Last Halloween, one of my Legal Assistants watched a movie called Evil Dead. She is a bit of a horror movie connoisseur, and was searching for the scariest thing since the Snuggie. Evil Dead was pretty scary but I think it is safe to say that it is no match for the text messaging state ban that went into effect in Florida on October 1, 2013.
Okay, here is the deal: everyone knows that texting and driving is dangerous. It usually takes five seconds to read a text message, process it, and reply to it. If you are traveling at 55 miles per hour, that is equal to driving the length of a football field without paying attention to the road. There is a reason why more than 30 states forbid new drivers from using their cell phones while driving. In Florida you could be paying $103 to let someone know you will ‘ttyl’. How does this new law work? It is a secondary offense, which means that you have to be pulled over for something else like speeding or careless driving before an officer can ticket you for texting. Some people are actually petitioning for the law to be enforceable as a primary offense. This would allow a police officer to pull you over for texting without needing you to be speeding or carelessly driving first.
There are some caveats or loopholes to this law. You can still send or read a text message when you are stopped at a red light. If you are old fashioned, sending an email whilst stopped at a red light is also allowed. If you aren’t already quaking in fear, here’s something to think about. David and Linda Kubert were involved in a gruesome car accident earlier this year. The driver who hit them was distracted by incoming text messages, and as a result, crashed into the Kuberts. Both David and Linda lost their legs. Not only did David and Linda sue Kyle Best, who was driving the vehicle that hit them, but they also sued Shannon Colonna the person who had sent him the distracting text messages. Sounds crazy, doesn’t it? The Kubert’s lawyer argued that “We hold that the sender of a text message can potentially be liable if an accident is caused by texting, but only if the sender knew or had special reason to know that the recipient would view the text while driving and thus be distracted.”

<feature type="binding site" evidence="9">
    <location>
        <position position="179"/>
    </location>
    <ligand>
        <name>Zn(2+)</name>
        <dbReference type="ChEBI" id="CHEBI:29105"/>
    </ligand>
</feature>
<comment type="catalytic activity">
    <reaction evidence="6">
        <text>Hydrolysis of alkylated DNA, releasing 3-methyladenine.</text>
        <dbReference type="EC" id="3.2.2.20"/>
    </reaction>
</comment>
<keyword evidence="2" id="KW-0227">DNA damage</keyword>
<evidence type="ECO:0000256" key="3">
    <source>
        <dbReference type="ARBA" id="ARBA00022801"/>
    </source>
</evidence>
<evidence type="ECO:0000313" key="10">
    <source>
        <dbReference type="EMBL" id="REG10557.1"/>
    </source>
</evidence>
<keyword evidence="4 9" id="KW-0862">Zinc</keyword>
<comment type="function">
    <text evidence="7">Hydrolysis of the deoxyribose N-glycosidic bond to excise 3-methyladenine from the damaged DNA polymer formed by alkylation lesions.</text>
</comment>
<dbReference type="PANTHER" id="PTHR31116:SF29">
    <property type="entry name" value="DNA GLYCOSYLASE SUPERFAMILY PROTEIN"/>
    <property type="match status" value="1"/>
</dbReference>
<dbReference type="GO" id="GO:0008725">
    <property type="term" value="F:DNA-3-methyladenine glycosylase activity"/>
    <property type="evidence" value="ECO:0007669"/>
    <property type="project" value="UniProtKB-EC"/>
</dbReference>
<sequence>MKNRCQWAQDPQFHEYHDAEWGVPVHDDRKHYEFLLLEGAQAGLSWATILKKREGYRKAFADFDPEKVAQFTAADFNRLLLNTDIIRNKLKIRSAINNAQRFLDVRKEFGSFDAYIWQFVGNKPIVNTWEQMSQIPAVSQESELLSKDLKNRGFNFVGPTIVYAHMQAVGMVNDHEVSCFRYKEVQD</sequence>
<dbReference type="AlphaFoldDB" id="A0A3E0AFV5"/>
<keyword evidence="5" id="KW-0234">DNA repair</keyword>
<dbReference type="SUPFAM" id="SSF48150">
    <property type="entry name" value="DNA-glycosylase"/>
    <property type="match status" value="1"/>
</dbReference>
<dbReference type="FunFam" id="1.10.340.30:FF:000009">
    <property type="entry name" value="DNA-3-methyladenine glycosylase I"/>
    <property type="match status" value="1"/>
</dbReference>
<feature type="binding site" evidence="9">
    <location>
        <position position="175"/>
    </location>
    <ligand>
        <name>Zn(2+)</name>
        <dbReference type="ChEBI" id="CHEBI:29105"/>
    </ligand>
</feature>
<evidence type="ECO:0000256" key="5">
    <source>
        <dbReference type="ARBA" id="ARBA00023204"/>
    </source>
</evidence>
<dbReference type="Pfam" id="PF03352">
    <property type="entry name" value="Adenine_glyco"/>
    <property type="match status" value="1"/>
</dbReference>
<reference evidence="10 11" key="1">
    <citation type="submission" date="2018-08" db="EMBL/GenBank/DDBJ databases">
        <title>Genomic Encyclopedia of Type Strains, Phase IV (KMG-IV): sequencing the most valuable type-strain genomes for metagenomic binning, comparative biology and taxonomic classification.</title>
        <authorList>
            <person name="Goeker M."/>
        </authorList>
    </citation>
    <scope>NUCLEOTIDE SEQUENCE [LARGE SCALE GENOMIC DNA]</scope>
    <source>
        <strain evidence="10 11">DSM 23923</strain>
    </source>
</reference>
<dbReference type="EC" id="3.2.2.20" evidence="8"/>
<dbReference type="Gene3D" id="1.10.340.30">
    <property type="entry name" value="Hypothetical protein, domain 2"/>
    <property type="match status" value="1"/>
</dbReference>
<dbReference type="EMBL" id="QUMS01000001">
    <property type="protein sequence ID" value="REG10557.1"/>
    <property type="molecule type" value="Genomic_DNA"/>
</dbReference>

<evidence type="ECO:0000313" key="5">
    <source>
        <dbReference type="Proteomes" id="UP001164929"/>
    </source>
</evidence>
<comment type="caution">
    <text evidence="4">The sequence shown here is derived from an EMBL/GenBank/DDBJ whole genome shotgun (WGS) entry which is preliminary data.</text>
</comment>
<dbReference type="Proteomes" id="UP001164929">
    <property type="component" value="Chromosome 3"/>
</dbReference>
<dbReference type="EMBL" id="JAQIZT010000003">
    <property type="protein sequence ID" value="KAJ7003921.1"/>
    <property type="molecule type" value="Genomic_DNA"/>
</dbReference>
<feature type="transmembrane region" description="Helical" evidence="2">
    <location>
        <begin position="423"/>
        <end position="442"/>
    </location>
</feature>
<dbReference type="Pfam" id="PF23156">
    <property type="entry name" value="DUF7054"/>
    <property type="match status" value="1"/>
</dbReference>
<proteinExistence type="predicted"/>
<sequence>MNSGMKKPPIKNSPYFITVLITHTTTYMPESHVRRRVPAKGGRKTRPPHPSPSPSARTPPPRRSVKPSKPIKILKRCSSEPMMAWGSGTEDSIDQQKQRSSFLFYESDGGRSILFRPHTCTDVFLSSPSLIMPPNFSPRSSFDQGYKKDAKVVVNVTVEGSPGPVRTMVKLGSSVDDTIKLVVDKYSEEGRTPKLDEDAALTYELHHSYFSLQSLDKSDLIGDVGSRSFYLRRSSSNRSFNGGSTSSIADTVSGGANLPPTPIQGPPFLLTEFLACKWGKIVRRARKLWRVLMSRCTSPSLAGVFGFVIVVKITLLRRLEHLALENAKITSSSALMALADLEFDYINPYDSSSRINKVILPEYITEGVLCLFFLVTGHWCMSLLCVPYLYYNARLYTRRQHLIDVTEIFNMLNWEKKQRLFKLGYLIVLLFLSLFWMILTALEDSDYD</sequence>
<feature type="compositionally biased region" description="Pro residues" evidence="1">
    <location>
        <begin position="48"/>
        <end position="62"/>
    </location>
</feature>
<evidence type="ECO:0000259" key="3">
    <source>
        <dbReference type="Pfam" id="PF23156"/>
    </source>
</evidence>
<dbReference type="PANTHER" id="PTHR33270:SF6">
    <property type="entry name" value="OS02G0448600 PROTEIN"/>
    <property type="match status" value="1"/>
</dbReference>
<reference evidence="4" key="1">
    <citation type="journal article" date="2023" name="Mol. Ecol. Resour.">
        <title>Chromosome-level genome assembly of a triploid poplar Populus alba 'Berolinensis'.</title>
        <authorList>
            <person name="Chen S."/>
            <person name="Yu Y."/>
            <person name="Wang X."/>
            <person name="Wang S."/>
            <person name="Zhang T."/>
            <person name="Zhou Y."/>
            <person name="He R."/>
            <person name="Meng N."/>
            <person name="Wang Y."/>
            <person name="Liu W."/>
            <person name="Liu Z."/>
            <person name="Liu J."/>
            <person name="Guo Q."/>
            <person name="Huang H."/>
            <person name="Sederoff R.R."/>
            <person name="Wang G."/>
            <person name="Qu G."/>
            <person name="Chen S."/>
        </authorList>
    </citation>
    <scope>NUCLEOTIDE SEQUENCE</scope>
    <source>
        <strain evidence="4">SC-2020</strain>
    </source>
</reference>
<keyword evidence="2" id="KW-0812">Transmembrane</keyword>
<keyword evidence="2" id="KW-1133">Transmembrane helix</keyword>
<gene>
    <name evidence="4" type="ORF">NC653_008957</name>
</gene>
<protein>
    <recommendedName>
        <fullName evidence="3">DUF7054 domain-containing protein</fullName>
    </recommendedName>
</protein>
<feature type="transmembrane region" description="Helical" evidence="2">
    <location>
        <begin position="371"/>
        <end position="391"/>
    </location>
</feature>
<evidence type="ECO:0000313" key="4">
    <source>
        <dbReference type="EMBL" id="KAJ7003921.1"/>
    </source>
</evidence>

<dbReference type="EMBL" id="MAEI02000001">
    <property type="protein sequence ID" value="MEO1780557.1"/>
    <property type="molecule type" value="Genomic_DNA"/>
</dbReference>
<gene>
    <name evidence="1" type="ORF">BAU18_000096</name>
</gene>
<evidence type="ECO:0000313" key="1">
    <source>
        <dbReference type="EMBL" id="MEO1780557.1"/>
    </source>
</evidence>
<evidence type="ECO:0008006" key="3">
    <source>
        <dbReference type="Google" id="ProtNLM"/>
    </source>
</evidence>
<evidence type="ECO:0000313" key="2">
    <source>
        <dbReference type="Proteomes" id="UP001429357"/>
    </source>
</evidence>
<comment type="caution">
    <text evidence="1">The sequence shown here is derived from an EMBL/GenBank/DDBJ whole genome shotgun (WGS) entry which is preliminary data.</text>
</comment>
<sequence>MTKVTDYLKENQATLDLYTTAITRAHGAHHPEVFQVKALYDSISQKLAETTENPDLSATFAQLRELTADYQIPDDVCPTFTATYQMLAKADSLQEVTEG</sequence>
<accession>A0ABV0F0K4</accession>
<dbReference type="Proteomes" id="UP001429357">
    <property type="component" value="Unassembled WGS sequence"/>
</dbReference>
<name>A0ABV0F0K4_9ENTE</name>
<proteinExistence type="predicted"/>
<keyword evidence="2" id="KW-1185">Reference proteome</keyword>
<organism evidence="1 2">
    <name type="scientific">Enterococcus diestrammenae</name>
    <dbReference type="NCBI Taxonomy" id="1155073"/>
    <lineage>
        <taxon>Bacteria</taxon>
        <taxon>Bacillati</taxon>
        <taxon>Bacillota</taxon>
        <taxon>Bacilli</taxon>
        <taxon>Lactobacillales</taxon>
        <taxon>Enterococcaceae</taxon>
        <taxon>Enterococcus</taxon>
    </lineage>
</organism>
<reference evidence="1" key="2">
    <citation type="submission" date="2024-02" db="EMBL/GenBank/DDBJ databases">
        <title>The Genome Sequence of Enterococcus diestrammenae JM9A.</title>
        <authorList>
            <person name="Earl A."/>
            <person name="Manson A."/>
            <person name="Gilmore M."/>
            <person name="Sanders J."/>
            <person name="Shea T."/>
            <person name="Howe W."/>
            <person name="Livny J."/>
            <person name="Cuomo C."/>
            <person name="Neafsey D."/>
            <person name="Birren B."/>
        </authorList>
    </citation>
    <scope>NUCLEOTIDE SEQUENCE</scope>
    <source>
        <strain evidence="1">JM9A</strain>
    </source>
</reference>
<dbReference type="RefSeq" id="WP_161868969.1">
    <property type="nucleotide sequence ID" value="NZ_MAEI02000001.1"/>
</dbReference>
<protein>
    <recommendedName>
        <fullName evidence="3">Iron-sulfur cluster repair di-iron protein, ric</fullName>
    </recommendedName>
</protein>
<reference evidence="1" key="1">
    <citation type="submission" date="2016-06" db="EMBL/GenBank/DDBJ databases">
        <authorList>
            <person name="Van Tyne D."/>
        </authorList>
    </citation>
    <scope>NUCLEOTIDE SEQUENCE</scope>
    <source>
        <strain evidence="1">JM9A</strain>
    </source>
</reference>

This essentially means that if you send a text message to someone who you know is driving at the time, it is considered as if you are sitting in the car with the person you are texting and distracting them purposely. Ultimately the suit against Colonna was unsuccessful, but the fact that the judge upheld the Kubert’s attorney’s argument could be a sign of more aggressive laws regarding texting and driving or sending text messages to someone who is driving. But how do you prove someone is sending/reading a text message and not changing a song or using their navigation? There are a lot of grey areas that can certainly be used as a defense to dispute these violations in court. A good attorney will know how to use these loopholes along with an array of other defenses such as a good driving record, errors in the way the ticket was written, cross examining the officer in court to find any inconsistencies in their testimony and much more, to get your ticket dismissed in court.
Here are some more Scay Facts that you should consider before you reply or even read that Text:
Texting While Driving Causes:
1. 1,600,000 accidents per year – National Safety Council
2. 330,000 injuries per year – Harvard Center for Risk Analysis Study
3. 11 teen deaths EVERY DAY – Ins. Institute for Hwy Safety Fatality Facts
4. Nearly 25% of ALL car accidents
Texting While Driving Is:
1. About 6 times more likely to cause an accident than driving intoxicated
2. The same as driving after 4 beers – National Hwy Transportation Safety Admin.
3. The number one driving distraction reported by teen drivers
Texting While Driving:
1. Makes you 23X more likely to crash – National Hwy Transportation Safety Admin.
2. Is the same as driving blind for 5 seconds at a time – VA. Tech Transportation Institute
3. Takes place by 800,000 drivers at any given time across the country
4. Slows your brake reaction speed by 18% – HumanFactors & Ergonomics Society
5. Leads to a 400% increase with eyes off the road